With a manufacturer-estimated combined fuel economy of 27 miles per gallon, according to the Japanese manufacturer’s official US website, the 2024 Toyota Land Cruiser may end up winning the title of the most economical car in its class.
When comparing just the gasoline portion of the powertrain, the Land Cruiser’s combined MPG outperforms most of its rivals, including the Ford Bronco Badlands, Land Rover Defender, and even the plug-hybrid Jeep Wrangler 4xe.
The 2024 Land Cruiser is built on the same TNGA-F platform as the Lexus GX and is propelled by a hybrid drivetrain that combines a 2.4-liter inline-4 combustion engine with an electric motor housed within the eight-speed automated gearbox.
The inline-4 should be no slouch with a total of 326 horsepower and 465 pound-feet of torque (Toyota didn’t disclose acceleration times), but what really strikes out now is its outstanding manufacturer-estimated fuel economy.
The EPA rates the combined fuel efficiency of the Land Rover Defender 110’s 2.0-liter 4-cylinder engine at 18 MPG, compared to the Ford Bronco Badlands’ 4-cylinder 2.3-liter engine’s 17 MPG. When only the 2.0-liter 4-cylinder engine’s statistics are taken into account, the plug-in hybrid Jeep Wrangler 4xe has an EPA-rated fuel economy of 20 MPG, however, a fully charged battery will result in a combined economy of 49 MPGe.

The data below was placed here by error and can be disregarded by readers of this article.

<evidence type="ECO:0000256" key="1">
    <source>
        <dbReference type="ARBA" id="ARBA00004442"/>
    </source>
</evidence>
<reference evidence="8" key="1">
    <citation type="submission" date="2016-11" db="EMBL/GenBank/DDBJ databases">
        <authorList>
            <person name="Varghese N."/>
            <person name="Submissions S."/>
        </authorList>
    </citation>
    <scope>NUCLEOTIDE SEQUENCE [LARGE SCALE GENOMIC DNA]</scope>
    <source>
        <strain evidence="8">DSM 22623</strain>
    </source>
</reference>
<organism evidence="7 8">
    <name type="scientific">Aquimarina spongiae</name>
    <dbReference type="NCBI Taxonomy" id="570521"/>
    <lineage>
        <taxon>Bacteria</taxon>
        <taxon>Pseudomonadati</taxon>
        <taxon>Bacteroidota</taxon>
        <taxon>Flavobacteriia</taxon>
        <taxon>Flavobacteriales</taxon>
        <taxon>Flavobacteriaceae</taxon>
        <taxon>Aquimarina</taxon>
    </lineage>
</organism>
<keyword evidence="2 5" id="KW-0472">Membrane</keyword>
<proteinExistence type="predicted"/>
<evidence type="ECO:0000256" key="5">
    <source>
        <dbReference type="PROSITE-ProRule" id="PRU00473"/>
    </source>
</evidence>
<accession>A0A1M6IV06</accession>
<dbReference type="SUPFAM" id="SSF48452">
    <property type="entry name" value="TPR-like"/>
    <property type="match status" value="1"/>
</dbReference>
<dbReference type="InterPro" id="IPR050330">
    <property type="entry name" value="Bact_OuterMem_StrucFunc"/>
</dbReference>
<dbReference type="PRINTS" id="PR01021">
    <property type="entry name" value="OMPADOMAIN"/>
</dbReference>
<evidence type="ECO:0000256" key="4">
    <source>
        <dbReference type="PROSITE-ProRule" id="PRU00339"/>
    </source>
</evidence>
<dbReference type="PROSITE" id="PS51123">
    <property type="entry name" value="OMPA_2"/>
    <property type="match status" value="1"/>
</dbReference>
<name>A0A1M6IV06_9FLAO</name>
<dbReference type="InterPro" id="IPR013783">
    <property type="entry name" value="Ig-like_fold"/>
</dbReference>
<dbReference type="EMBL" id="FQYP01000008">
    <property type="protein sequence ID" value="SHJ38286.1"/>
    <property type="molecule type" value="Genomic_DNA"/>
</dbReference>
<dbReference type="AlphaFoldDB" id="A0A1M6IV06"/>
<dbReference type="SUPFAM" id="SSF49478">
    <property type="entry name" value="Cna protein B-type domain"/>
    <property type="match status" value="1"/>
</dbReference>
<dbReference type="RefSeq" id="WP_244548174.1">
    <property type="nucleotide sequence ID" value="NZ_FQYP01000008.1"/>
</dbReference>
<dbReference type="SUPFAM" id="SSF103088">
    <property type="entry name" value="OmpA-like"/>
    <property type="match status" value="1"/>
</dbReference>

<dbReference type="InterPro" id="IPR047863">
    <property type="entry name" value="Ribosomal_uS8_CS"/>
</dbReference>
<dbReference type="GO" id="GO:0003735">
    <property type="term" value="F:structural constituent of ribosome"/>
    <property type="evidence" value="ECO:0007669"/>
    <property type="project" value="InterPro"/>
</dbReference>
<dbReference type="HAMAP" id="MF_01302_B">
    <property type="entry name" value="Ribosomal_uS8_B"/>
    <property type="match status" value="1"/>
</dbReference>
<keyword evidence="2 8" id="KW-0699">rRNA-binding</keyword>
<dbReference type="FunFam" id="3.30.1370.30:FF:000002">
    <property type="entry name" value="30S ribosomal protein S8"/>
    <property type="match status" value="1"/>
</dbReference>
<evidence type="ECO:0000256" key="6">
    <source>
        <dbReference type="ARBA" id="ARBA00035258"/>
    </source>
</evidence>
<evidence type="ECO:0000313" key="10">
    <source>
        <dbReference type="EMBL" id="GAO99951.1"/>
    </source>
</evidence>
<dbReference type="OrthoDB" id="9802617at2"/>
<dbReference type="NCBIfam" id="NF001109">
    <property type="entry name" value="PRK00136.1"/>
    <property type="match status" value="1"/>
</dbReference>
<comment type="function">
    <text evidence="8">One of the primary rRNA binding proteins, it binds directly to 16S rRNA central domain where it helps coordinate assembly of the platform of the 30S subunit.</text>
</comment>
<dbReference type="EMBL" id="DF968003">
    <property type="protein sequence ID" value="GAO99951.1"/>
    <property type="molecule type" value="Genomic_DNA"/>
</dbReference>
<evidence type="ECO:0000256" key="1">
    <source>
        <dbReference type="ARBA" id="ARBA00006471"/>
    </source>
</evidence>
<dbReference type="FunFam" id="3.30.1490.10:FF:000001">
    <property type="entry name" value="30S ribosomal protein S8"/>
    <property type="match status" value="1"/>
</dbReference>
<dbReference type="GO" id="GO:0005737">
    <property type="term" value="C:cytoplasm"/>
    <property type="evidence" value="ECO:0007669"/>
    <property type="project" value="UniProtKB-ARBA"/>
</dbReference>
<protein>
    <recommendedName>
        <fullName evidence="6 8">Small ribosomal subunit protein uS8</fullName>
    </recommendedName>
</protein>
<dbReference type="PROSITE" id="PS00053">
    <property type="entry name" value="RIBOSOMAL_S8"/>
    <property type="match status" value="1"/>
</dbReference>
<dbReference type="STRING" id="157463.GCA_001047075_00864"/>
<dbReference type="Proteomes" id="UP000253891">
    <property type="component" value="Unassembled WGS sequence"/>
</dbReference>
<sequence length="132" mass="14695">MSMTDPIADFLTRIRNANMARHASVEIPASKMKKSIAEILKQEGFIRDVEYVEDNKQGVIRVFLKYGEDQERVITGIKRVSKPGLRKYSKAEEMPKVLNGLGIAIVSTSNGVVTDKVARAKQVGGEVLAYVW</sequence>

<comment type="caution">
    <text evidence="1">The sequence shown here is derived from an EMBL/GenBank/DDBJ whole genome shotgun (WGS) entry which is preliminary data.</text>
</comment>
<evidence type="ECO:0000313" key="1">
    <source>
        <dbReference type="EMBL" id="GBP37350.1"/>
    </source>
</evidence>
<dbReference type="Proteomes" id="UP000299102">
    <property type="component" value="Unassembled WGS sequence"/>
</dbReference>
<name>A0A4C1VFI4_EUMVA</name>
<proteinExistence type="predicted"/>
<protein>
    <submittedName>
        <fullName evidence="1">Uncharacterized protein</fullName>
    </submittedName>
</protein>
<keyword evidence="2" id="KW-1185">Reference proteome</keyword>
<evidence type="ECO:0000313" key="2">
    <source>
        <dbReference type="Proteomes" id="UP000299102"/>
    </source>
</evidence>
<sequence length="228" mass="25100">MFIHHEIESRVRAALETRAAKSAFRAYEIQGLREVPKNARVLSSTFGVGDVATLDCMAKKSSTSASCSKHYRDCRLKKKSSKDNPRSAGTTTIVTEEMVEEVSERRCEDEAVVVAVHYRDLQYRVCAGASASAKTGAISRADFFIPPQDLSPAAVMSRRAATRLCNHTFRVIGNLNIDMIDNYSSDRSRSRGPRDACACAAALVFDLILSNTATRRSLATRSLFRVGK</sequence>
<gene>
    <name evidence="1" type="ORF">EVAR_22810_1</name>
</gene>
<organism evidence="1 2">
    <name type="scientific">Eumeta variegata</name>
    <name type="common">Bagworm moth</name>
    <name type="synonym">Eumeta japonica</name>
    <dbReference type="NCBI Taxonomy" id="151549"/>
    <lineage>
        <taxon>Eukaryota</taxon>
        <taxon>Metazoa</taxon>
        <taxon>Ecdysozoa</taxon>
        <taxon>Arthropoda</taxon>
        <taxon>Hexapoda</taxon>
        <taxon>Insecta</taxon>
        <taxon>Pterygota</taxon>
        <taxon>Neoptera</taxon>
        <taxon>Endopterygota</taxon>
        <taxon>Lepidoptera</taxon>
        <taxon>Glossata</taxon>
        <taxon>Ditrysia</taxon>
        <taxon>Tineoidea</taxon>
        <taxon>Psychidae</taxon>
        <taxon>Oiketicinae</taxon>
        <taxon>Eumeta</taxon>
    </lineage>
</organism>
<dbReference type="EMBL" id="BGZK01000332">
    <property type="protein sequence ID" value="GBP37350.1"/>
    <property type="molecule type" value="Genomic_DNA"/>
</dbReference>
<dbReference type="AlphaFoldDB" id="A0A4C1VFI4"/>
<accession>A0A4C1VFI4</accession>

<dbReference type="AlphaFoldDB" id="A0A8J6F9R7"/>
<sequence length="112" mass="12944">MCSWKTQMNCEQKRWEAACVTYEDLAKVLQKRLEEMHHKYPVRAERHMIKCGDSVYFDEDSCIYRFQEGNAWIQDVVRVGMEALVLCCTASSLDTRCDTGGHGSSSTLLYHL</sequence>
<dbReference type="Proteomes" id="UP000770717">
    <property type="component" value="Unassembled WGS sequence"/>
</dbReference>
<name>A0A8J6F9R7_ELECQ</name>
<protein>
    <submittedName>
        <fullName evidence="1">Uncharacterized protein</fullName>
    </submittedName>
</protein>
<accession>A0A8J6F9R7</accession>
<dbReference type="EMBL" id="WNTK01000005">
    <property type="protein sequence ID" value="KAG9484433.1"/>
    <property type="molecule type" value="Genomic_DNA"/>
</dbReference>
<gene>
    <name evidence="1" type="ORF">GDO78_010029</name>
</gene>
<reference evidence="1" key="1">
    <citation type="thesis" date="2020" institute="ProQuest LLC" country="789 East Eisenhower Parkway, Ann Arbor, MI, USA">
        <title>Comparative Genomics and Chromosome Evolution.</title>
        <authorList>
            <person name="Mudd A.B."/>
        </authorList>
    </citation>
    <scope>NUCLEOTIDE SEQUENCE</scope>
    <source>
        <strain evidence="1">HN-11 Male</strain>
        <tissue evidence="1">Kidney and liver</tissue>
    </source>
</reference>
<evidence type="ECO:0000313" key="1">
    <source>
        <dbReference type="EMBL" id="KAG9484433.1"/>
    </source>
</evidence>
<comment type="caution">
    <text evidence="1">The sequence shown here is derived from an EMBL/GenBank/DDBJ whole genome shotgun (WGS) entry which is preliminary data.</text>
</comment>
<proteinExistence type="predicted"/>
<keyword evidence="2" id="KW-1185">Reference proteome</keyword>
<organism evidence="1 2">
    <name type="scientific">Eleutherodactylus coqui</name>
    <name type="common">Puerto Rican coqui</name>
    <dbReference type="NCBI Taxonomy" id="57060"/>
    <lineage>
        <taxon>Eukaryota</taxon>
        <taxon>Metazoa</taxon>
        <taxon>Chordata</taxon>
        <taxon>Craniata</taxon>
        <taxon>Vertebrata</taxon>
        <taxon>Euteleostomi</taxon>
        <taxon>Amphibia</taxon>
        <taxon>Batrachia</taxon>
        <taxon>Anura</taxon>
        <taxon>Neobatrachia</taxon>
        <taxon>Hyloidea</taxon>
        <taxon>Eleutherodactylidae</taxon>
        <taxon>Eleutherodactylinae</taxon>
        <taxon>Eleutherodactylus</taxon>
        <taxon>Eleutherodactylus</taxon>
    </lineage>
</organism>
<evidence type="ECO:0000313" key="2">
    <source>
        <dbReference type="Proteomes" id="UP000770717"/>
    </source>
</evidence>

The Toyota Tacoma, which shares the same TNGA-F chassis as the new Land Cruiser, features a 2.7-liter 4-cylinder engine under the hood and an EPA-rated combined fuel economy of 20 MPG.
The recently unveiled SUV will be offered in Europe and Australia with a 2.8-liter diesel engine that generates 201 horsepower and 369 lb-ft of torque. Additionally, vehicles sold in Western Europe and Eastern Europe will include a 2.4-liter gasoline turbocharged engine with 278 horsepower and 316 lb-ft of torque, while vehicles sold in Japan and Eastern Europe will feature a 2.7-liter gasoline normally aspirated engine with 161 horsepower and 181 lb-ft of torque. However, none of these powertrains have received a fuel economy rating, thus it is still unclear how they will perform compared to the US-bound 2.4-liter hybrid combo.
It also remains to be seen how the manufacturer estimate will compare with the official EPA rating for the North American spec, but as it stands now, it looks like Toyota has a winner on its hands, at least when it comes to MPG.